“At Skywalker AV Supply, we believe it’s a good thing,” says Phil Billingham, marketing director. “With the rise of online shopping, the market has changed dramatically. The ability to help dealers compete with retail has become more of a challenge than ever. Consumers can effortlessly price check the dealers on just about everything, which ultimately eats into their profit. By manufacturing our own house brands, we can protect our dealers from being shopped because we control the price, feature set, and availability of these items.”
According to Randy Criebaum, president at Skywalker AV Supply, “Our product mix is about 50/50 in terms of products we manufacture and products we distribute. We manufacture 12 different brands across 22 categories, including Saga speakers, Element Hz HDMI devices, Royal racks and mounts, Vivid projection screens, Retina surveillance equipment, InstallMates tools, Construct Pro interconnects & structured wiring accessories, Skyline bulk wire, and Termight drill bits. We also have three legacy brands that offer a variety of items; Advantage, Choice Select and Skywalker Signature Series.”
Distributor WAVE Electronics chose to partner with noted manufacturer Sonance on its new architectural speaker line, called Elura by Sonance. Developed as a premium but affordable range of solutions, the Elura line includes the Elura S6.5 IW in-wall loudspeaker, which employs a two-way design with a 6.5-inch paper/dry-carbon fiber cone with rubber surround and a 1-inch ferrofluid-cooled, silk pivoting dome tweeter. The amp-friendly, 8-ohm speaker is 91dB efficient, and it produces a rated frequency response of 45Hz to 20kHz.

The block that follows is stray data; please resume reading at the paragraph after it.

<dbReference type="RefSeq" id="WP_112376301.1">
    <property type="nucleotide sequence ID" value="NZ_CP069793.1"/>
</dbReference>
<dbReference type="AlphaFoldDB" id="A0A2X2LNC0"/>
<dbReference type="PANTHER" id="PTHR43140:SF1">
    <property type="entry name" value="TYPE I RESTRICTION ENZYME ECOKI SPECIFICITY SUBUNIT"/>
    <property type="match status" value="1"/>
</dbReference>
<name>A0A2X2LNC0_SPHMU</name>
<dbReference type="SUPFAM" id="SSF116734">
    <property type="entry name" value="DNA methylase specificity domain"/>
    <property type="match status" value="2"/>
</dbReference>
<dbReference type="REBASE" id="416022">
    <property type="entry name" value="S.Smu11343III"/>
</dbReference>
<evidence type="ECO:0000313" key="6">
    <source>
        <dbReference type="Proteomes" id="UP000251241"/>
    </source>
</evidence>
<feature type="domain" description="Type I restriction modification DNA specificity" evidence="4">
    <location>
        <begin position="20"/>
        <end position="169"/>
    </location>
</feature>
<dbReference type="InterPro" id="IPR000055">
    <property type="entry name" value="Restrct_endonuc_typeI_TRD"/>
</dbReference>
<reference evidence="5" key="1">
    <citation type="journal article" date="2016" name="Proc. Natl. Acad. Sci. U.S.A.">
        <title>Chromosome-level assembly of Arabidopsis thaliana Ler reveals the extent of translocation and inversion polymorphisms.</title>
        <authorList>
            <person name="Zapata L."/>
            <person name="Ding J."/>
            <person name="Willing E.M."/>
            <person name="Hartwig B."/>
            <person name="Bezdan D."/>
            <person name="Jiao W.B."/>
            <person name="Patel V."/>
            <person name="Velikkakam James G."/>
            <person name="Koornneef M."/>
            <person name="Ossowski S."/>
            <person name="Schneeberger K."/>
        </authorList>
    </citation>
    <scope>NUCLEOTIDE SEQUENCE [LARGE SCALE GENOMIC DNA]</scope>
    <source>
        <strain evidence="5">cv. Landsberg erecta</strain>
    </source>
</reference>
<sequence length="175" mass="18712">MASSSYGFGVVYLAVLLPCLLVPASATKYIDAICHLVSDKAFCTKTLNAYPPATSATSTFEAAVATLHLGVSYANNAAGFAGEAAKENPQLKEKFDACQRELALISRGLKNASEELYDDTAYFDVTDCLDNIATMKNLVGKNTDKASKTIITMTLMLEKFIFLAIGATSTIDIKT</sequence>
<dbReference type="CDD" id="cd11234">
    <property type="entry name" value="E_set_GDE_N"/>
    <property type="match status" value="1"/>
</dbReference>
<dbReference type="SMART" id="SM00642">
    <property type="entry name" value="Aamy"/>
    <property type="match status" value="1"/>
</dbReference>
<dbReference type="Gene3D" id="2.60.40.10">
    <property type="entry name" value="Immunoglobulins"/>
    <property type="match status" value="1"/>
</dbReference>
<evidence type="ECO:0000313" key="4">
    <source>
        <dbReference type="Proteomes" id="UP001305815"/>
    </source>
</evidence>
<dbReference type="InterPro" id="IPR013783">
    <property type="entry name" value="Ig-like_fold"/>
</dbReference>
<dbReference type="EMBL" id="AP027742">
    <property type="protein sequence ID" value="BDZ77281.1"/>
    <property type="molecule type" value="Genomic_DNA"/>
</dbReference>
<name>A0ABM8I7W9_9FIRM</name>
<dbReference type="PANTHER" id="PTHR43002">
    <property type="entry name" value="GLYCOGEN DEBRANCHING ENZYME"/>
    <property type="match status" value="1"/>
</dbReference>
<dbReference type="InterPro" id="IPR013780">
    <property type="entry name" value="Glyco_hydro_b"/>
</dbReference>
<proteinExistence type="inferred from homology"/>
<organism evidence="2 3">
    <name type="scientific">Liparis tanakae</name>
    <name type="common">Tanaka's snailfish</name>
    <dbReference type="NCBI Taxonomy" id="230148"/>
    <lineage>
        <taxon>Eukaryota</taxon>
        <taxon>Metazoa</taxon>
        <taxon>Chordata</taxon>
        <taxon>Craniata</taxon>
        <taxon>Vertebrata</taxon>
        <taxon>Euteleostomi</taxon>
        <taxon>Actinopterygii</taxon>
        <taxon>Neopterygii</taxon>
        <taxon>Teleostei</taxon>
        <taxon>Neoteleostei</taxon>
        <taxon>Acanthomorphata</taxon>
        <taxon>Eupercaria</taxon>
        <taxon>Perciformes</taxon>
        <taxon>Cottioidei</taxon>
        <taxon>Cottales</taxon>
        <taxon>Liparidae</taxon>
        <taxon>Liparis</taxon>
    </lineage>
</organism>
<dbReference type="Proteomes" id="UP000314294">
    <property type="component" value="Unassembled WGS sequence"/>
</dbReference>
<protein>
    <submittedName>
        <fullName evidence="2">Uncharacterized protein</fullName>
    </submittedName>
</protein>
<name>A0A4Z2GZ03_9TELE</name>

Jason has covered low-voltage electronics as an editor since 1990. He joined EH Publishing in 2000, and before that served as publisher and editor of Security Sales, a leading magazine for the security industry. He served as chairman of the Security Industry Association’s Education Committee from 2000-2004 and sat on the board of that association from 1998-2002. He is also a former board member of the Alarm Industry Research and Educational Foundation. He is currently a member of the CEDIA Education Action Team for Electronic Systems Business. Jason graduated from the University of Southern California. Have a suggestion or a topic you want to read more about? Email Jason at email@example.com